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November 28th, 2007 Stephen Marc Beaudoin | Theater
 

Christmas Festival of Lights at the Grotto

A half-million lights, and no stars in sight.

     
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IMAGE: larry kirby

If you’re planning to waste $7 on any particular holiday performance this season, allow me to unequivocally recommend an evening of surpassing delight and whimsy in outer Northeast Portland. But to fully appreciate the experience, may I suggest the following:

Gather five of your most ridiculous friends, pack a bag of bacon-maple bars and Jack Daniels, and then proceed immediately to the Grotto’s Christmas Festival of Lights. Hilarity will ensue.

Once you’re intoxicated, sugar-high and among the dazzling forest of lights, the uncountable Festival inanities miraculously melt into delirious high camp entertainment. Take, for instance, the “Living History Outdoor Drama,” a 20-minute Compleat Story of the Birth of Jesus Christ (Abridged) played on a postage stamp-size stage near the central courtyard. Surely the Christopher Guest-style writing (“Yes I could have missed it, this miracle. But I didn’t—thanks to you!”) and performance (high-school production values, broad acting) was intended to be enjoyed tongue-in-cheek. Or under the influence.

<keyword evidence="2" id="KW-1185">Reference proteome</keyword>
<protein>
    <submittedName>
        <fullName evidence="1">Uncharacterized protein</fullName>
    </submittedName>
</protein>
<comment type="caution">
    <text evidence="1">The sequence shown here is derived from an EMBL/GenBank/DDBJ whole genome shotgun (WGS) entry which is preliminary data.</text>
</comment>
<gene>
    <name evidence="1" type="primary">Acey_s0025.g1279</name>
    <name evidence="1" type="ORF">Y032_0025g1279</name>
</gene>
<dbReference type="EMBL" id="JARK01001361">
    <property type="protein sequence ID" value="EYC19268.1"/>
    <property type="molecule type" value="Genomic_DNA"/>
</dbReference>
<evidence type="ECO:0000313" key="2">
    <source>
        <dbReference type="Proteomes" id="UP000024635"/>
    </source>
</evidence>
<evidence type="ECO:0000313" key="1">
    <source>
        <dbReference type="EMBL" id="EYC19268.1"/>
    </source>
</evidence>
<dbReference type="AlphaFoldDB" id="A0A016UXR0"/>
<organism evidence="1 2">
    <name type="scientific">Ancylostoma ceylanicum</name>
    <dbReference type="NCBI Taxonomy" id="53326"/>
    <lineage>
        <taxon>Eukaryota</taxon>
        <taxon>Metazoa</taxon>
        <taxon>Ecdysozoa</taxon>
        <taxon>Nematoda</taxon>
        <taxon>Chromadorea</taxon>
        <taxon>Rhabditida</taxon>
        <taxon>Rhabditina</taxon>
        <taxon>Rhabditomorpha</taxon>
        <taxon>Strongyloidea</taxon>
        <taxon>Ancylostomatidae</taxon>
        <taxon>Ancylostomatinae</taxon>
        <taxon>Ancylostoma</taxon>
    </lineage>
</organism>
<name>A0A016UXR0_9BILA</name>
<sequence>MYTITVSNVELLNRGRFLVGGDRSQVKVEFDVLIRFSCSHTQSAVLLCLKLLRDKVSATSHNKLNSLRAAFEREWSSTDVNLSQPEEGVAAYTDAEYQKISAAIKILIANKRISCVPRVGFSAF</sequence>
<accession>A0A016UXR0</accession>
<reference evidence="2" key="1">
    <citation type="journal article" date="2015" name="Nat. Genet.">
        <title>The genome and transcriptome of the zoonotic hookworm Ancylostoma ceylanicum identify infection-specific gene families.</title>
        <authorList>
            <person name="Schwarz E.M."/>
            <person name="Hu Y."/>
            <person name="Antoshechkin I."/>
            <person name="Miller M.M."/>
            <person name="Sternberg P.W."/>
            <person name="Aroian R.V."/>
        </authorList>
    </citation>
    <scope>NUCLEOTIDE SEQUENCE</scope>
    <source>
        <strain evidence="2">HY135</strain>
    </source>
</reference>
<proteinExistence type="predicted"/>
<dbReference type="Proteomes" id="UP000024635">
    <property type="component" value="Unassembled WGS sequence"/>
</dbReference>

One of the Festival’s highly touted attractions is their choral series in the Grotto’s stately Chapel of Mary. Each night from Thanksgiving to the New Year, amateur choral groups from Gresham to the ’Couv race through holiday tunes while friends and family cheer loudly. It’s always a crapshoot. Lucky me, then, to discover the ladies of the Columbia River Chorus in glorious holiday sweater-bedecked form this past Sunday.

“Rudolph has been injured mid-flight over Barcelona,” a chorister relayed with mock horror in their punchy set. “The reindeer in Spain was hit mainly by plane!” Then the grandmas and aunts launch into another bright-voiced barbershop carol complete with illustrating gestures, proving finally that the art of choralography was not in fact dead, just in need of enthusiastic revival.

There are other absurdist trappings: a quartet of cheerless carolers; a volunteer who will bark, “Hats off!” as you enter the Chapel. The food booth sells hot chocolate from a vending machine. You can buy a personal-size bottle of officially sanctioned holy water from the gift shop. Roaming families spontaneously smile and say, “God Bless!” Squealing children roam freely. I fled after 90 minutes.


see it. The Grotto, National Sanctuary of Our Sorrowful Mother, Northeast 85th Avenue and Sandy Boulevard, 261-4200. Gates open 5-9:30 pm, grounds close at 10 pm. Through Dec. 30 (closed Christmas day). $3-$7.
 
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